Pope Francis's trip to Iraq is dangerous, says Benedict XVI

Francis set to become the first Pope to visit Iraq on Friday

FILE - In this Sunday, Sept. 28, 2014 file photo, Pope Francis, right, hugs Emeritus Pope Benedict XVI prior to the start of a meeting with elderly faithful in St. Peter's Square at the Vatican. Emeritus Pope Benedict XVI has marked the eighth anniversary of his historic resignation by insisting in an interview published in Corriere della Sera Monday, March 1, 2021, that he stepped down knowingly and that “there is only one pope” _ Francis. (AP Photo/Gregorio Borgia, File)
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Pope Francis's visit to Iraq is dangerous,  Benedict XVI said on Monday.

Pope Francis is set to embark on a three-day trip to Iraq that will take him to six cities as the country, ravaged by years of conflict, faces a second deadly wave of coronavirus infections and renewed violence.

"I think it's a very important trip," Benedict, the 93-year-old pope emeritus, who lives in a monastery in the Vatican City, told the Corriere della Sera daily.

"Unfortunately, it comes at a very difficult time, which also makes it a dangerous trip: for reasons of security and for coronavirus. And then there's the unstable situation in Iraq.”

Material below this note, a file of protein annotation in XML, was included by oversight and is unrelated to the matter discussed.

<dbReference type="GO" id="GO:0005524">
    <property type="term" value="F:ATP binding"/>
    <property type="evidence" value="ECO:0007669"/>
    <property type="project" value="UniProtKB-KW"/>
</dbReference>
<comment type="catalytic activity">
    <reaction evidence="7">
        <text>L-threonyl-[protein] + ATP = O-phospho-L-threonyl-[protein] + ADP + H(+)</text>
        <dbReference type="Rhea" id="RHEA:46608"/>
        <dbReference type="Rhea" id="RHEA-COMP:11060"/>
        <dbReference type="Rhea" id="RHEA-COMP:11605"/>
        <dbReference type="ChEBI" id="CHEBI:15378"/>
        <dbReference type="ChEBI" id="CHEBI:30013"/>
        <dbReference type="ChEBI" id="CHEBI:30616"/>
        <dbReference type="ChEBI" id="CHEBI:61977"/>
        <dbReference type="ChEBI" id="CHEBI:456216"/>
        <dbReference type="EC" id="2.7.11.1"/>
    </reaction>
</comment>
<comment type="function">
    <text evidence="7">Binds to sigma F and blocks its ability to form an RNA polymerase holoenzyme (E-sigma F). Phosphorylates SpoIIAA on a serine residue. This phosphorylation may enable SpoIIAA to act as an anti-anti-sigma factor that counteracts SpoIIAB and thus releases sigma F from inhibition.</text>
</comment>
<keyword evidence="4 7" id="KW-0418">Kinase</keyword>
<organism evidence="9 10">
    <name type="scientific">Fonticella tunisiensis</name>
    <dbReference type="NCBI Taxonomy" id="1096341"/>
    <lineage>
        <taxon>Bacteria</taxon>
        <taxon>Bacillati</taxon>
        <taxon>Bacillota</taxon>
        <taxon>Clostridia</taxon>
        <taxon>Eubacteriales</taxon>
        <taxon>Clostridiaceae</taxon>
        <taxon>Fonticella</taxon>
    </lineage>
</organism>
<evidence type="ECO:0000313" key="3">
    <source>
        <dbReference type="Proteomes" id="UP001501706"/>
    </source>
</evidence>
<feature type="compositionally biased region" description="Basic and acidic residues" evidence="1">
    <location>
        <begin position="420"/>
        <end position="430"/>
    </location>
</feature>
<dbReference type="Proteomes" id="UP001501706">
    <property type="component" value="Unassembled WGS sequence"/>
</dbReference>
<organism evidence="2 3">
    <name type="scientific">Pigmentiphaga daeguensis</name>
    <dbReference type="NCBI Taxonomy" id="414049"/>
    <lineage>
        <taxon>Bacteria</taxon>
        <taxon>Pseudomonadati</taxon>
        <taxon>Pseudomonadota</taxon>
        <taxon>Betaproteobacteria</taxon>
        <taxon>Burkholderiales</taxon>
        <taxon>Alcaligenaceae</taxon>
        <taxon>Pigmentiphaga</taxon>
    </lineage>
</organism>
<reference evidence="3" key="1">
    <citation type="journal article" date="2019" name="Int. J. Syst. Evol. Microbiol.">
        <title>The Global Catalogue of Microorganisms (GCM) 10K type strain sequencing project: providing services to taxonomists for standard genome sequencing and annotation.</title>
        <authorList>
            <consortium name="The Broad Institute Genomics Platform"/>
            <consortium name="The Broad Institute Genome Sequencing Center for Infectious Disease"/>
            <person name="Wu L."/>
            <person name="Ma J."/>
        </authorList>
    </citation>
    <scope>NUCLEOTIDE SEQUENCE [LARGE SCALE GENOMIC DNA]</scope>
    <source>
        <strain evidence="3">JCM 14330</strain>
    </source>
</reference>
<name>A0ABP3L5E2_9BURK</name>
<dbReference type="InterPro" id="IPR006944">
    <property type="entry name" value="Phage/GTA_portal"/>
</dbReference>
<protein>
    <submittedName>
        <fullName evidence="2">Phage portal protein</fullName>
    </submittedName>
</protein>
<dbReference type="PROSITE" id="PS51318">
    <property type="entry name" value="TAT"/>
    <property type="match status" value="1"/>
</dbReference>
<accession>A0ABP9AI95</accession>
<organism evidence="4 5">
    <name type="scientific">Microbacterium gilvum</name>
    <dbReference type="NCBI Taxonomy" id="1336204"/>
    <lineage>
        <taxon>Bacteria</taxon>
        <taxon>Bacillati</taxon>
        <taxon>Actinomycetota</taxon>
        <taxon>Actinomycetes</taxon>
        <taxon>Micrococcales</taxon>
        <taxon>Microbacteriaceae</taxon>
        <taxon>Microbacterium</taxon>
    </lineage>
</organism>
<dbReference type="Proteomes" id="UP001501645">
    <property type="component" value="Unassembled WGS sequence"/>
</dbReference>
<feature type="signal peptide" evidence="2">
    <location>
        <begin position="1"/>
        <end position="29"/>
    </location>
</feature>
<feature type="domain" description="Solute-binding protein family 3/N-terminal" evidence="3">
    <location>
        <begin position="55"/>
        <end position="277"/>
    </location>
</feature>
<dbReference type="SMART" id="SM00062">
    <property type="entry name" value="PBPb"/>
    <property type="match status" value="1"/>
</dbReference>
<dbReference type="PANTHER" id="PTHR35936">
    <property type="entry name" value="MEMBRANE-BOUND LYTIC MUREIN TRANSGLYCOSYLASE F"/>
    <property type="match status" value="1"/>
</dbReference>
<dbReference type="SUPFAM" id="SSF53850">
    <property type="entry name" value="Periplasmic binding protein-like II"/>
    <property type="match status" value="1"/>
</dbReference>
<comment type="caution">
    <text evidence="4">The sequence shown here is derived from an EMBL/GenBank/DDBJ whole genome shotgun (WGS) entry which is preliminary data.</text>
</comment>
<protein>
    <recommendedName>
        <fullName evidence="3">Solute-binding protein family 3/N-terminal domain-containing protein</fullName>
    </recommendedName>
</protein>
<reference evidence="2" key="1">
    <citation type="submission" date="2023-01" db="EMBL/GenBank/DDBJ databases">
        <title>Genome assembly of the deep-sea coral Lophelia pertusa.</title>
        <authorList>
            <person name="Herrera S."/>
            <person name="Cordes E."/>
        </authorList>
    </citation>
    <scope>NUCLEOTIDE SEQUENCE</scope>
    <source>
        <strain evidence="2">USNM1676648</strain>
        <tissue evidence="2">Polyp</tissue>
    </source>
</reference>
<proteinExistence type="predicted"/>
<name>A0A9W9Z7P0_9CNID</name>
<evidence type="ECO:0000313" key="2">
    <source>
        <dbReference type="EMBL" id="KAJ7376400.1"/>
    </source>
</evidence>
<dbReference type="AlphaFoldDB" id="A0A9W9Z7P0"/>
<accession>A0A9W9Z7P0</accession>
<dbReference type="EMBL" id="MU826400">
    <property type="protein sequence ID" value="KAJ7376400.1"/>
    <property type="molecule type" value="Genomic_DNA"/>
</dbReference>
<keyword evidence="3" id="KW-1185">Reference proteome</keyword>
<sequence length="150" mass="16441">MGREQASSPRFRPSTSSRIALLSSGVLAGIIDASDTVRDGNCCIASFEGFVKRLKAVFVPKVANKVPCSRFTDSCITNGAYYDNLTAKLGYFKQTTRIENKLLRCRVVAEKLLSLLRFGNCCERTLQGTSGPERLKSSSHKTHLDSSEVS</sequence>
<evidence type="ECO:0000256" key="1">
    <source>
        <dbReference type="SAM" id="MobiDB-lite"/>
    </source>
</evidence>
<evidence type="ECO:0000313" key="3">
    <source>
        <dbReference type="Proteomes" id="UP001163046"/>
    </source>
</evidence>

“I will accompany Francis with my prayers,” he said.

Pope Francis, 84, plans to voice solidarity with Iraq's Christian minority who have been persecuted since the US-led invasion that toppled former dictator Saddam Hussein in 2003.

He is expected to become the first Pope to visit Iraq on Friday.

The Vatican has reserved the right to postpone the visit at the last minute since it was announced in December.

Francis has been vaccinated against coronavirus.

The Vatican's ambassador to Iraq, Mitja Leskovar, tested positive for the virus on Sunday but the trip appears to be going ahead as planned.

Pope Francis is fulfilling the dream of a predecessor, John Paul II.

The Pope will arrive in Baghdad on Friday and will visit the ancient Mesopotamian site of Ur, the birthplace of Abraham, the patriarch of the three monotheistic religions.

He will travel north to Mosul and the visit the Christian town of Qaraqosh, and the Kurdish capital of Erbil.

Years of wars and conflict have shrunk the Christian community, one of the world's oldest, from 1.5 million in 2003 to at least 400,000 today.

Baghdad prepares to welcome the Pope

Baghdad prepares to welcome the Pope

Iraq’s Christian community is one of the oldest and most diverse in the world, with Chaldeans and other Catholics making up around half, along with Armenian Orthodox, Protestants and others.